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Zika virus 'scarier' than thought: US health officials

Scientists in Brazil say the increase in microcephaly is linked to an explosion of the mosquito-transmitted Zika virus, with an estimated 1.5 million people infected
Marvin Recinos (AFP/File)
Obama's administration has asked lawmakers for $1.9 billion to boost preparedness and response

An Aedes Aegypti mosquito sits on human skin in a lab in Cali, Colombia on January 25, 2016 ( Luis Robayo (AFP/File) )

The Zika virus is "scarier" than previously thought, US health officials warned as they urged Congress to unblock funding to fight the mosquito-borne virus linked to birth defects.

President Barack Obama's administration has asked lawmakers for $1.9 billion to boost preparedness and response to Zika, a poorly understood virus which has been linked to severe brain damage in babies -- but the request has stalled.

Borne by the Aedes aegypti mosquito, Zika has spread quickly to more than 30 places in Latin America and the Caribbean since last year.

Rare cases of sexual transmission of the virus have also been recorded.

Dr. Anne Schuchat, Principal Deputy Director of the Centers for Disease Control and Prevention, and Dr. Anthony Fauci, Director of National Institutes of Health, speak about the Zika virus at the White House on April 11, 2016 ( Saul Loeb (AFP) )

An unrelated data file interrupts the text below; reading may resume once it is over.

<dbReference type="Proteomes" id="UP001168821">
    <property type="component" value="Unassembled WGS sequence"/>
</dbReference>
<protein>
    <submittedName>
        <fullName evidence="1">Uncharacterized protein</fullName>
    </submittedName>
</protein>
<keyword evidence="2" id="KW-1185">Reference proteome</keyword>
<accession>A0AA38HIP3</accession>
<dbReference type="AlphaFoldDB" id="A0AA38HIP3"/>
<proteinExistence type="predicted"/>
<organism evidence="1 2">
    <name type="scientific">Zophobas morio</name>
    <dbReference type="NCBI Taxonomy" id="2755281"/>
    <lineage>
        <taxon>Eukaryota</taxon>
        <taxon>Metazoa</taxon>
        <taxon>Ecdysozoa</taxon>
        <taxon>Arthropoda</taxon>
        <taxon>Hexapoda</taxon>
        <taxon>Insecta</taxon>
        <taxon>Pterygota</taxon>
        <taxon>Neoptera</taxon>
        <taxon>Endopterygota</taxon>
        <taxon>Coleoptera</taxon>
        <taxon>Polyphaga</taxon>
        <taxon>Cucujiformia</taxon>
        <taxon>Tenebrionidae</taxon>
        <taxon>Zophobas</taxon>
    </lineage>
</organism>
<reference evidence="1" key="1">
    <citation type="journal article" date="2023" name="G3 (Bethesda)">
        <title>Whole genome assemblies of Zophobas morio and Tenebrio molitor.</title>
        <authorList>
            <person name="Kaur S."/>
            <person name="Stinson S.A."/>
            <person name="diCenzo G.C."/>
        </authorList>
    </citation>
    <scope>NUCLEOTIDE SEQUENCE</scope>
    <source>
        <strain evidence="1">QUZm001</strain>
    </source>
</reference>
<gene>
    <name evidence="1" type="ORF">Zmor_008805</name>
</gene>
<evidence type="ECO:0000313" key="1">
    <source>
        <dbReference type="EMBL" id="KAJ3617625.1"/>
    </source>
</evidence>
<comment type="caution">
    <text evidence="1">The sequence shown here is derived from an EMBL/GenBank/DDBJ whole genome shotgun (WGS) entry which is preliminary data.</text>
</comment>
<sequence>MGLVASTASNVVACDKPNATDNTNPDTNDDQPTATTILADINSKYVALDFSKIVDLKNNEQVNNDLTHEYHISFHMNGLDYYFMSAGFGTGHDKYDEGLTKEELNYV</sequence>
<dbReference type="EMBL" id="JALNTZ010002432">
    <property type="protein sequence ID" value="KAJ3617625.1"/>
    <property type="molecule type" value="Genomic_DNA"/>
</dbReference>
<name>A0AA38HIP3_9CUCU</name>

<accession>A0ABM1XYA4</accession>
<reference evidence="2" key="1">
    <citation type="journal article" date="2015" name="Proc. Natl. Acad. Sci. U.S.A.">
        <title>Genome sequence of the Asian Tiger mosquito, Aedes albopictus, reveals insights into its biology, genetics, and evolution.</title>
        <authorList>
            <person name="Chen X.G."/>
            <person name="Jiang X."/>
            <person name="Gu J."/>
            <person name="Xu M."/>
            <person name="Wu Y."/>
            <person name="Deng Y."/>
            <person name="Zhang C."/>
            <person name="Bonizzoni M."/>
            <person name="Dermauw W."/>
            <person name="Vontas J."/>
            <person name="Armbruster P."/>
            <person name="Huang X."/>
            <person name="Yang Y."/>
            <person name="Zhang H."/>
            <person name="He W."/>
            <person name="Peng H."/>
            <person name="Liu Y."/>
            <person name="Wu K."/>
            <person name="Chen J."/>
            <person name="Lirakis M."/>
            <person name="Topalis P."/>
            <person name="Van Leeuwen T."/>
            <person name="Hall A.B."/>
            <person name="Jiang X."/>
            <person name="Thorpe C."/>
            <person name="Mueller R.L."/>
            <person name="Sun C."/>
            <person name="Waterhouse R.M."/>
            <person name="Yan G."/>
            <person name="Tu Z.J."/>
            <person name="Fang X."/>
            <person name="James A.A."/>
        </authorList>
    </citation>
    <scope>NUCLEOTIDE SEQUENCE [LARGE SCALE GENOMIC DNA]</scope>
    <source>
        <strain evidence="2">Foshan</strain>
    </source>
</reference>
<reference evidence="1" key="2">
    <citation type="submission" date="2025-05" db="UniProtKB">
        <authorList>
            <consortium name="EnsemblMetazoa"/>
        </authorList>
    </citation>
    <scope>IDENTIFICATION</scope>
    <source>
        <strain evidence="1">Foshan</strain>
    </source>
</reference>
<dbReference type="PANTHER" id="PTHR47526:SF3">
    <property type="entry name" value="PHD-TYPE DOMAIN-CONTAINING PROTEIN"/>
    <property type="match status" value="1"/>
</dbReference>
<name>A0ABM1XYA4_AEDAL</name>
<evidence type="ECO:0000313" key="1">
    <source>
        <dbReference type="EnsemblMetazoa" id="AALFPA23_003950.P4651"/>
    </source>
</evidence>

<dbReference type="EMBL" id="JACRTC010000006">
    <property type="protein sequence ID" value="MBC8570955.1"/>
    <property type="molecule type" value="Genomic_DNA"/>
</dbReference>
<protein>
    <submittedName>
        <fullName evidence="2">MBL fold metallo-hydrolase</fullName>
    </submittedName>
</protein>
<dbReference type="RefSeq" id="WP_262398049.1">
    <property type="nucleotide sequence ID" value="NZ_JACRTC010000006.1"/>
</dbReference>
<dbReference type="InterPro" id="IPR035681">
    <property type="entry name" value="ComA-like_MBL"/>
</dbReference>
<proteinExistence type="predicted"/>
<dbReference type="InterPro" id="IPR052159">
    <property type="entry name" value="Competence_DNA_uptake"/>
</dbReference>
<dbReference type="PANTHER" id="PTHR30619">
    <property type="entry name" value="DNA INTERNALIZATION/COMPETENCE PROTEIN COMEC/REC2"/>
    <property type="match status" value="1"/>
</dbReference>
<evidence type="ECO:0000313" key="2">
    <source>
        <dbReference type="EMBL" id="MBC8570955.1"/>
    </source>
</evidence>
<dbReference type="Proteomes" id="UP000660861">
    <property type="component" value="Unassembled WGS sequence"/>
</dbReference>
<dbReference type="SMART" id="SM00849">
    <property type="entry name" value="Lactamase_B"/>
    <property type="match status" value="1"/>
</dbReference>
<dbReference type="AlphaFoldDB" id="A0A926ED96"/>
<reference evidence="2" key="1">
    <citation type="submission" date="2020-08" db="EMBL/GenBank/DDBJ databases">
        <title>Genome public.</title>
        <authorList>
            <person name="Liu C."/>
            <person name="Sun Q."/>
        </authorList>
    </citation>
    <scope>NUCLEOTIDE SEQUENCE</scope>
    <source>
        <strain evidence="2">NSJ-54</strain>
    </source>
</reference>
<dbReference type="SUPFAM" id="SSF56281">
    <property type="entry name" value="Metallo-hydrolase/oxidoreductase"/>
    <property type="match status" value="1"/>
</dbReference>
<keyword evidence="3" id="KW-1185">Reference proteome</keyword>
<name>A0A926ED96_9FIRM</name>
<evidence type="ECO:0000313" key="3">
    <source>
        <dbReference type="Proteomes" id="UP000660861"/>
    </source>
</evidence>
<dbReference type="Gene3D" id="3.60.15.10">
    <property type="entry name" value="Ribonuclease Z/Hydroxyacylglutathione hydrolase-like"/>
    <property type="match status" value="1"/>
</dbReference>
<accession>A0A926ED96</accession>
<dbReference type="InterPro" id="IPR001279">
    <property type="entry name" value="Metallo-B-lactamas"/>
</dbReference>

"We absolutely need to be ready ... Everything we look at with this virus seems to be a bit scarier than we initially thought," Anne Schuchat, principal deputy director of the the Centers for Disease Control and Prevention, told reporters at the White House on Monday.

"We continue to be learning (about the virus) pretty much every day. And most of what we're learning is not reassuring," she added.

Anthony Fauci, director of the National Institute of Allergy and Infectious Diseases, said there were still a lot of unknowns.

"Bottom line is we still have a lot to learn," he said.

"And we really do need to learn a lot more, because this is a very unusual virus."

Fauci said he had to draw money from other areas for Zika research, stressing that "we really don't have what we need."

"If we don't get the money that the president has asked for, we're not going to be able to take it to the point where we've actually accomplished what we need to do," Fauci said.

"When the president asked for $1.9 billion, we needed $1.9 billion."

Hundreds of thousands of people in the US territory of Puerto Rico could become infected with Zika by year's end, US health officials have cautioned.

(AFP)

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